Hell, we can’t even prevent trains from crashing, or fund a bill to fix our crumbling infrastructure, or reform our amazingly nutty income tax system, or stop doctors from making millions dispensing drugs to work comp patients.

We are well on the way to fixing one of the biggest problems in our country, And we’re “disappointed” in health care reform?


What does this mean for you?

It is, indeed, a clustermess.  

Some people will get hurt.  Some companies will fail,  Some will get fabulously rich.  Some will go to jail.  But in the end, more will have insurance, insurers will compete on a relatively level playing field, and incentives will be more aligned with what we consumers want – better health at low cost.

9 thoughts on “There’s no such thing as an “Obamacare” health plan”

  1. Generally agree but suggest that you do not attribute enough of the issue to providers – hospitals, doctors, drug manufacturers, etc. – and attribute too much to insurers. For instance you suggest the insurance industry controls provider networks – and actually providers have a good deal of influence over networks. Providers clearly use the desire of consumers and regulators to have bigger networks against insurers in negotiations to drive up reimbursements.

  2. Just a few observations: 1) Regarding “Obamacare”, after Blue Cross sent me a new card last year that said “EPO” instead of “PPO”, I was turned away by one of my doctors whose receptionist said “we don’t take Obamacare”. There’s a lot of fury (and several lawsuits) among Blue Cross customers over the PPO/EPO confusion that has yet to be fully explained. 2) Regarding high cost of drugs, I was prescribed an antibiotic that cost $1,200 for a one month’s supply. After my insurance co-pay it still cost $600 out of pocket. Astonishing. 3) I agree with the previous commenter regarding provider networks. It is my doctors, not Blue Cross, who keep choosing to drop out of my network. I’ve had many instances where doctors are listed on the Blue Cross provider network who then send me a bill for the full amount because they’d dropped out without telling me, despite still appearing on the BC website. This is a huge problem for patients stuck in the middle of these fights. I see more doctors in L.A. converting their businesses to “concierge medicine” charging several thousand dollars a year for the privilege of seeing them. Is that the future of health care? From my experience, I’d say the ACA is a vast improvement, but there’s still a long way to go and a whole new set of problems to fix.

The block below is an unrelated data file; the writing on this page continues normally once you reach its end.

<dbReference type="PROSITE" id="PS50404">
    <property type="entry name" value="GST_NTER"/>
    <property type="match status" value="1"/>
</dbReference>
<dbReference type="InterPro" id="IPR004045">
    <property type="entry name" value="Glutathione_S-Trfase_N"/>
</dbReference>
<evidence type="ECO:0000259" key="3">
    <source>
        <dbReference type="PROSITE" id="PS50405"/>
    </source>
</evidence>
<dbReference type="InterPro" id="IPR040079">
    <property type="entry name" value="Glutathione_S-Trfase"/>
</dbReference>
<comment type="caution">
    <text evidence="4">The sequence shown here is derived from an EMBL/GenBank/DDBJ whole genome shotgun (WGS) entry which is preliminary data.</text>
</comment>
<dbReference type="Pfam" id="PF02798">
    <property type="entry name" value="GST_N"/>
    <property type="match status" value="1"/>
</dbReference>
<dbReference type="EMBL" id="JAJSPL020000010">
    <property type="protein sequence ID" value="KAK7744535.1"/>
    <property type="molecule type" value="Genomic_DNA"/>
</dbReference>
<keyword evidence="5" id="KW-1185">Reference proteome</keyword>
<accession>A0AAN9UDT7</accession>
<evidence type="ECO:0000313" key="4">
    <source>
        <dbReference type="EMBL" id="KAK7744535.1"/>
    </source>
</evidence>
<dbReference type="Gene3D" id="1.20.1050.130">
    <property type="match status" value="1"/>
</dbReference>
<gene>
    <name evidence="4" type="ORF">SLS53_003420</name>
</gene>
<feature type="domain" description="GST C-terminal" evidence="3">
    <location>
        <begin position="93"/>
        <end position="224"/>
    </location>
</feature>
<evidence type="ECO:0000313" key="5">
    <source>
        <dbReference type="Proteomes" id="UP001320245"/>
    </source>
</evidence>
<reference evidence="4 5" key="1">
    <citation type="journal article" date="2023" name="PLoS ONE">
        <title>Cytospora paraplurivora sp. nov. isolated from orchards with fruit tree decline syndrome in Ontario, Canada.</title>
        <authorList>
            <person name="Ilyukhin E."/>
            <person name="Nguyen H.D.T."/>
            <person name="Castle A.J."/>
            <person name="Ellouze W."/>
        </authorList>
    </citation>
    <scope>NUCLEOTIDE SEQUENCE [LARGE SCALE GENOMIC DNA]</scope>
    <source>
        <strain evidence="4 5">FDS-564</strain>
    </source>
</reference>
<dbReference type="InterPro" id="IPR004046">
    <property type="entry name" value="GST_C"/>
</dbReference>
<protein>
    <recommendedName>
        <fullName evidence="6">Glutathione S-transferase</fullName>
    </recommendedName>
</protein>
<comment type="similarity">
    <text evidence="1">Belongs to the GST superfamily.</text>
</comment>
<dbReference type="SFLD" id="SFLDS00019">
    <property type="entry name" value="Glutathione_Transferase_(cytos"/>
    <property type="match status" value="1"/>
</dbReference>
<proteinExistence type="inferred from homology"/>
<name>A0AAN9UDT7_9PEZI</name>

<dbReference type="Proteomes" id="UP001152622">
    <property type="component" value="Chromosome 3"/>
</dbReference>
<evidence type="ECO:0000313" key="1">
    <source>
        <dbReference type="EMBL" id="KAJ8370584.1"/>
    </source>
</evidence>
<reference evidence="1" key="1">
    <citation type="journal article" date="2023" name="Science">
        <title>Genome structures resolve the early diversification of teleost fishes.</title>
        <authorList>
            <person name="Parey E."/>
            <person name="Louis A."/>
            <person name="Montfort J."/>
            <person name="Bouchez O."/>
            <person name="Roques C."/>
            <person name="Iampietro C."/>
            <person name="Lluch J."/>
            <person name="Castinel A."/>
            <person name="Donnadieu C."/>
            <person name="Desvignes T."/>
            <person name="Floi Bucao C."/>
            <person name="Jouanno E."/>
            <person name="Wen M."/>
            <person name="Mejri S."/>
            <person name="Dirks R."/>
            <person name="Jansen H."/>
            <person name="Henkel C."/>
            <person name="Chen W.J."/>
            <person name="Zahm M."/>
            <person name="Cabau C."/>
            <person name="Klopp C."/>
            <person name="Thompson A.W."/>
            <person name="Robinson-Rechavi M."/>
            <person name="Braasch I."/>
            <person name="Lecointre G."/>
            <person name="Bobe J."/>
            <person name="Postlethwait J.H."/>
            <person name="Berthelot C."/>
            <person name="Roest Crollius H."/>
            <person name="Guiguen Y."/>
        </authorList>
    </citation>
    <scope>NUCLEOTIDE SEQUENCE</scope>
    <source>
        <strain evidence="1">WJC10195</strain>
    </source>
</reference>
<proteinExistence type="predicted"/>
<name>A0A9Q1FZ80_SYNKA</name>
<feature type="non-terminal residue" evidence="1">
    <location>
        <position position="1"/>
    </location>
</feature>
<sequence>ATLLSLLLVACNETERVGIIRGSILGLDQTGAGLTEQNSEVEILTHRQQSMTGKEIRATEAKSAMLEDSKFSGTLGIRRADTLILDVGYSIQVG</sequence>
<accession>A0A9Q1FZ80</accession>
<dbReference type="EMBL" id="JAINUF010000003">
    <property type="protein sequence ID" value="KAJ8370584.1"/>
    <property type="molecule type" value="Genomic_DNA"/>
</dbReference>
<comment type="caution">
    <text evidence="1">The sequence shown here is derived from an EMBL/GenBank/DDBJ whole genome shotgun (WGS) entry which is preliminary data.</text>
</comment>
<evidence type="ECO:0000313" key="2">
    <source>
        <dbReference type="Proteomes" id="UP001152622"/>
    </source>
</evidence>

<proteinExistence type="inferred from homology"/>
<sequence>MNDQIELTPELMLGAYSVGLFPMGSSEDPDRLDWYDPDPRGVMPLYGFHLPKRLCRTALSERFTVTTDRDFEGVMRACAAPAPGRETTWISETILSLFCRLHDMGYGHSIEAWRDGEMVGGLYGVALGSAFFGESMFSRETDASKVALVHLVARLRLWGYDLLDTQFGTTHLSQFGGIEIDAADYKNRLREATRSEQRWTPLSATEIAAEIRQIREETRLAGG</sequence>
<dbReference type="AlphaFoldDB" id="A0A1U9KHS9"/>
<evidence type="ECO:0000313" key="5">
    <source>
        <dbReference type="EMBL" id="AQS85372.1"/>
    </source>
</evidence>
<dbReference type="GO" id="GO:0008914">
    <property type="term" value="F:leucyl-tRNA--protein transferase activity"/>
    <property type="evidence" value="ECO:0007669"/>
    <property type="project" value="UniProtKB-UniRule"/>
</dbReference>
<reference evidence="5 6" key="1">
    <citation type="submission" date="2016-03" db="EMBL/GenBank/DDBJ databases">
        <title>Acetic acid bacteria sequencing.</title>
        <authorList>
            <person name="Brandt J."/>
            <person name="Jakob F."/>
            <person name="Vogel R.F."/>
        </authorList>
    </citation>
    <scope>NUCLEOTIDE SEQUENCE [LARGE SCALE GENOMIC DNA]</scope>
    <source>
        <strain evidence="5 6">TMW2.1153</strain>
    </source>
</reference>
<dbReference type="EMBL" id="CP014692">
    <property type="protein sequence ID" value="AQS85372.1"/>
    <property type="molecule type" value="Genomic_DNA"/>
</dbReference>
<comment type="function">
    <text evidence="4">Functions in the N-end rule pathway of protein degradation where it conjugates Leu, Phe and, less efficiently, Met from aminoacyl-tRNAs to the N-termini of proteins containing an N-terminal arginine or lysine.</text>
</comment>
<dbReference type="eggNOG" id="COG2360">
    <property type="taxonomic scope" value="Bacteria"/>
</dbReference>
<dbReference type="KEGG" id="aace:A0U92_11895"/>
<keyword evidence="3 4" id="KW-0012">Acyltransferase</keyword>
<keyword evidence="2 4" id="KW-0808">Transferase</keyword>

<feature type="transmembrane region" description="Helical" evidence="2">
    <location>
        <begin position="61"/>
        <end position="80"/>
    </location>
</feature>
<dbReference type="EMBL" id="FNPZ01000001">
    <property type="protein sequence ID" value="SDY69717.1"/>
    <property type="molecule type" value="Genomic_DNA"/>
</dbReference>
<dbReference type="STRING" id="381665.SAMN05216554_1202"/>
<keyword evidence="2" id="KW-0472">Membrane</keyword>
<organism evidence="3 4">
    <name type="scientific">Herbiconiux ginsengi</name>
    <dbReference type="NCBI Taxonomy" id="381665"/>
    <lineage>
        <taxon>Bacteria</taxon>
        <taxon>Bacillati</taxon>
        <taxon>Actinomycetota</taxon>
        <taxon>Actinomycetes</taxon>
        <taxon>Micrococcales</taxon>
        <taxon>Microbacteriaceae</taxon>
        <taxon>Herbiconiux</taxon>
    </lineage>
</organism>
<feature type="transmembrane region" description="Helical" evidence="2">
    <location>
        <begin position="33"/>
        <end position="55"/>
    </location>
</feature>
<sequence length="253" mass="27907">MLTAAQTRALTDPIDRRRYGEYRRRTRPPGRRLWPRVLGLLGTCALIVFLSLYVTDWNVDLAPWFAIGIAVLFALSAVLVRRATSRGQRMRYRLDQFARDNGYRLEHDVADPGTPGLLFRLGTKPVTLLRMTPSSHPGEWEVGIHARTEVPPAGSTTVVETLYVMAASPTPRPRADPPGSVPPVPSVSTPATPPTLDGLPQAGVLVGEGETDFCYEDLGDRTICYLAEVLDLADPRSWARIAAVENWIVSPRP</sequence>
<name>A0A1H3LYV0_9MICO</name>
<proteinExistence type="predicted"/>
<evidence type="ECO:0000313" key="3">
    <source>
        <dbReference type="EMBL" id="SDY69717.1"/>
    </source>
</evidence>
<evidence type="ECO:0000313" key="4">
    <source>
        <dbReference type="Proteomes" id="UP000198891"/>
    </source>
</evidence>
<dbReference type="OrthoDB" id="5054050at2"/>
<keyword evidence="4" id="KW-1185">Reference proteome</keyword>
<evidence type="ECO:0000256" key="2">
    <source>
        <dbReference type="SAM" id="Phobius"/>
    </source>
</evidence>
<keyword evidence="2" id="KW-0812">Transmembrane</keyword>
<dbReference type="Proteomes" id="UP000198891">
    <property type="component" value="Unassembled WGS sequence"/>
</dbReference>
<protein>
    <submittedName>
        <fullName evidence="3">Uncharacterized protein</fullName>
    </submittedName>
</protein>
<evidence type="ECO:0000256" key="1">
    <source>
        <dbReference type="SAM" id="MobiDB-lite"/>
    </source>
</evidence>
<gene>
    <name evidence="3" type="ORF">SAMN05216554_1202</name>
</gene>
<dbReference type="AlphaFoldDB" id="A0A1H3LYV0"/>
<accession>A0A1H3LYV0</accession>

1. Hi-
      I, along with many of my colleagues have been listed illegally by insurance companies as providers for some of the Obamacare Plans. Only difficult is….none of us signed up. Certain payers may be doing this to present a false, complete “narrow network” to the Department of Managed Healthcare. So while there may be some patient confusion in this case, it’s hard to pin it on the healthcare practitioners.

  3. While there is technically no such thing as an Obamacare Plan, tell that to the 30% of my patients who were kicked off their affordable health plan, which they specifically tailored to their own needs. Most reported being forced to sign up for a much more expensive plan with benefits they will never need, and with a HUGE deductible that did not provide access to their doctor (or physical therapist). Their access to healthcare is far worse than before Obamacare passed.